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Planetary Resource Extraction and Disassembly
Planet Disassembly
Image from Steve Bowers
This partially disassembled planet is surrounded by nearly-completed suprashell, which will serve to collect material for onward distribution while also serving as a radiator to emit waste heat.
Raw materials for the construction of infrastructure in a colony system can be extracted from a number of sources. Asteroid mining and mining in the outer Oort clouds (where present) are important, especially in the earlier portion of the colony's history; also important are scoopship mining from the upper atmosphere and extraction of material from planetary rings. As demand increases, material can be extracted from local gas and dust clouds. and from the star itself by star lifting. Also important is the utilisation and extraction of resources from planetary bodies, from dwarf planets up to gas giants; this article discusses some of the advantages and disadvantages of planetary utilisation.

Due to the proportionally high energy cost of material export compared to asteroids, planetary surfaces are not the most convenient source of raw material. Regardless, planets do possess enormous volumes of mass which can be a sizable contribution to larger construction projects. Other reasons to mine them may be to create a swarm of habitats that more efficiently utilize the bodies' mass, or they may simply want the mass gone.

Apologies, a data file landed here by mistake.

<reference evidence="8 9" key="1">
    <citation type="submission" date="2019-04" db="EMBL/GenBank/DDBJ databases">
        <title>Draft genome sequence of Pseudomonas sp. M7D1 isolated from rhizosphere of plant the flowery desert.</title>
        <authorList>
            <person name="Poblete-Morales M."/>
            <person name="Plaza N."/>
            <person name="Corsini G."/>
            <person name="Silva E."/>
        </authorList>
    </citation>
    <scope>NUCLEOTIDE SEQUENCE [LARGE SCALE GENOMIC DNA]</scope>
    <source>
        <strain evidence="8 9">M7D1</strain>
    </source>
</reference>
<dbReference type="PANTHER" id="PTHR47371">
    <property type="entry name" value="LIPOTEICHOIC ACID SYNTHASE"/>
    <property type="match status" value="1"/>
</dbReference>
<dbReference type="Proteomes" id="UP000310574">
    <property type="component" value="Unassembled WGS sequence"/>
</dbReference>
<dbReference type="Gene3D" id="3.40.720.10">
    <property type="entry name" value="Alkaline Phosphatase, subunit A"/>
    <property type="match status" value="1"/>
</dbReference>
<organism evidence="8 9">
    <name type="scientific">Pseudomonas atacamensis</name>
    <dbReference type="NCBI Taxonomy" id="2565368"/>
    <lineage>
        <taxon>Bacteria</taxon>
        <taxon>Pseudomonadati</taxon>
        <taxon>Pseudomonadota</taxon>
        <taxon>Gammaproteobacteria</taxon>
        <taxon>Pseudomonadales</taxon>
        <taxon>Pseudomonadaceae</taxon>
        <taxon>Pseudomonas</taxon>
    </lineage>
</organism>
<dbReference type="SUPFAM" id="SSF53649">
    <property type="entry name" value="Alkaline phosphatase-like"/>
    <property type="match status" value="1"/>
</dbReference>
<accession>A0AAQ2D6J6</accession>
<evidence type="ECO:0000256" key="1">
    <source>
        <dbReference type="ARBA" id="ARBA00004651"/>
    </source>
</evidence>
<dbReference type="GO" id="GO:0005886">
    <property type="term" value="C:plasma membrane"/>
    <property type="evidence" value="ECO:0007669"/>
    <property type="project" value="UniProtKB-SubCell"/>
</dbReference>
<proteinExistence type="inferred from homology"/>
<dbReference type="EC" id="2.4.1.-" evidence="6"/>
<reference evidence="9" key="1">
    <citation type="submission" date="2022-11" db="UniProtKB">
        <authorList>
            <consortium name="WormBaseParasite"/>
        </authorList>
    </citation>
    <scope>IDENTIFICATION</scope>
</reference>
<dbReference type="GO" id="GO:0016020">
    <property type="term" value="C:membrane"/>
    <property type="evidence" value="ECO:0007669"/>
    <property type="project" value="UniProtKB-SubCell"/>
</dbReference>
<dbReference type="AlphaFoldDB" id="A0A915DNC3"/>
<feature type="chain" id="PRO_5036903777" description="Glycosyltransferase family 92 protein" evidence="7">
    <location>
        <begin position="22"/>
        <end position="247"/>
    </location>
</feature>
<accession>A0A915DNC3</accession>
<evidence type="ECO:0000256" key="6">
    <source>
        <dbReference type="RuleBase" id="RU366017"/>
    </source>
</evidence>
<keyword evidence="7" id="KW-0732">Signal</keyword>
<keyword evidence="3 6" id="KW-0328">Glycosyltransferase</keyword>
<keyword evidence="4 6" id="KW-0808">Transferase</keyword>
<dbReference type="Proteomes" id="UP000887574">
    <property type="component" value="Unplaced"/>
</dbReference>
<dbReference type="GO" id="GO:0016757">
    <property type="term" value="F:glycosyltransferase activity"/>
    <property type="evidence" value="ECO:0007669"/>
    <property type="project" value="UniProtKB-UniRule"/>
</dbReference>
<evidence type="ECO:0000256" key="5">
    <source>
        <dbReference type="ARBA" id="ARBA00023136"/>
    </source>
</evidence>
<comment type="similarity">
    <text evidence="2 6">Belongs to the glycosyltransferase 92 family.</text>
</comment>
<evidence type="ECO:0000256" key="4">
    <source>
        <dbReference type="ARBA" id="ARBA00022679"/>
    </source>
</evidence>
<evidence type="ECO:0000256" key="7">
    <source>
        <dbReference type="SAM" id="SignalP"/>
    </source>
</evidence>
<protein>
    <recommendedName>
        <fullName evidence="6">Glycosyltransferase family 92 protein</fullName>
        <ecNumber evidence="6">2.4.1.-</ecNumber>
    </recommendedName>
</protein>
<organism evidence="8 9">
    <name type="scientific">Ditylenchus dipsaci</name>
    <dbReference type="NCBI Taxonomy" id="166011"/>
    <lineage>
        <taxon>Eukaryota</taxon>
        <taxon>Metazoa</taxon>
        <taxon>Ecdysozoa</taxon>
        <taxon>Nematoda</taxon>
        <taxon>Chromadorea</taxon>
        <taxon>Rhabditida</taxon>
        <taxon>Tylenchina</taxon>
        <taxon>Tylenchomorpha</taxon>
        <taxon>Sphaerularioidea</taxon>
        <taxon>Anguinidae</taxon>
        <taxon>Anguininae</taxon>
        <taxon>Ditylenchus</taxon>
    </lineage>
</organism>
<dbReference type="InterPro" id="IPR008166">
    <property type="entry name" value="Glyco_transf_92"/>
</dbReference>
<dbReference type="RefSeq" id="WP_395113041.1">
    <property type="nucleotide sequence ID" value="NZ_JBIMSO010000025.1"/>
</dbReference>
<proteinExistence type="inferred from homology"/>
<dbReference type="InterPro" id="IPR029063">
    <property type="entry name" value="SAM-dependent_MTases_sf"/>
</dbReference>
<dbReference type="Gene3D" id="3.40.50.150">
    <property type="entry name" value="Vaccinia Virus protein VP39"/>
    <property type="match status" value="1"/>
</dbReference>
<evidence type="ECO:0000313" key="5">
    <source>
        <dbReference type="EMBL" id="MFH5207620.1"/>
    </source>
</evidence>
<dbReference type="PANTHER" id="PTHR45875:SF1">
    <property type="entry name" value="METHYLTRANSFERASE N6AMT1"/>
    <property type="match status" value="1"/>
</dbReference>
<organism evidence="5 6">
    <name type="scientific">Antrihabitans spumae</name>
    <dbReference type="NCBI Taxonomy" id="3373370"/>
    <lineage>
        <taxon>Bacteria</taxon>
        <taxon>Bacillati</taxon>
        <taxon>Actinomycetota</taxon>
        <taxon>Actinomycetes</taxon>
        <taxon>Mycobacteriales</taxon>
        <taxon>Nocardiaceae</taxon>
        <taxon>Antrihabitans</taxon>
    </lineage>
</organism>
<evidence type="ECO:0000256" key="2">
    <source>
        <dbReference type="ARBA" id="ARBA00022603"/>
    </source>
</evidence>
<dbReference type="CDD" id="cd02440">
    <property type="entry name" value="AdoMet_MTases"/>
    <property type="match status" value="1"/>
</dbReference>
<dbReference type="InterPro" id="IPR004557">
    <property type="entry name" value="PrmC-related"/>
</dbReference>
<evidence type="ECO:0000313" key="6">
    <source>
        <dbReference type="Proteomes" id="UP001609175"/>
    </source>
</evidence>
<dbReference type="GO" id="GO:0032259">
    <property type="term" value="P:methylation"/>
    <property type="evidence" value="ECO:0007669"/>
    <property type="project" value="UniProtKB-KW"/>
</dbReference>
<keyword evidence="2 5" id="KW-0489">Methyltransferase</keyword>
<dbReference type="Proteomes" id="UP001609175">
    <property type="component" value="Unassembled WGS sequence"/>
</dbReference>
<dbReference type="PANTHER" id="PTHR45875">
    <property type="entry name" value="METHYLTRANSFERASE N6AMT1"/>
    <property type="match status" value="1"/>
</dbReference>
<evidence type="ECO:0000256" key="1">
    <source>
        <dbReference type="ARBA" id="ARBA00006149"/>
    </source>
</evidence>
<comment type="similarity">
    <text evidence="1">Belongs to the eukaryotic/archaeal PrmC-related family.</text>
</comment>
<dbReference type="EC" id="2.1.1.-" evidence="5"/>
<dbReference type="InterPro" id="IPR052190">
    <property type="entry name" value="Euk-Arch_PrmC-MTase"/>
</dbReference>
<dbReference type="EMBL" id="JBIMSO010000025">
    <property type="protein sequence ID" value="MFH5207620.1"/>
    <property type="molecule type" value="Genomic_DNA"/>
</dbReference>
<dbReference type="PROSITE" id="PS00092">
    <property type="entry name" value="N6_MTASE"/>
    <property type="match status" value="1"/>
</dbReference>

Terrestrial and rocky worlds can be landed on and built upon; many world support a moderate or even large population. But to extract material from a planet for use elsewhere. the gravitational pull must be overcome, for which there are two main fundamental methods: propel the mass with direct thrust, or launch it with kinetic infrastructure. Propellant rockets are rarely utilized as they can be slow and energy expensive to operate, though they have the advantage of being able to launch from anywhere to any orbit. Kinetic infrastructure such as mass drivers is the preferred method, allowing for a constant flow of packaged material to be rapidly launched into orbit, but with the drawback of having a set launch vector - that being whichever direction into space the driver happens to be facing at the time - and requiring massive static infrastructure.

Gaseous bodies are a common source of resources for any system, their dense upper atmospheres hosting easily accessed resources. It is typical for any system to have arrays of scoopship infrastructure in elliptical orbits around gaseous worlds, bringing the ships through the atmosphere for material extraction which is then released on the aphelion of the orbit. The material can be processed onboard the ships, or sent to a local orbital facility for processing.

For total disassembly, worlds will see stages of disassembly techniques. The mass of the world is a primary concern in the decision to undertake this process, as planets vary considerably in mass and volume, and thus the energy and time needed to disassemble them. The techniques used will accommodate the challenges weighed against what the bodies performing the extraction intend to do with the material and the system at large. One method is to use systems of orbital rings or loops reaching down into the atmosphere, supporting pipes which compress and contain the material and lift it out against gravity. The world may be totally encompassed by a suprashell or similar structure, with arrays of rings or loops extending down from the inside of the shell.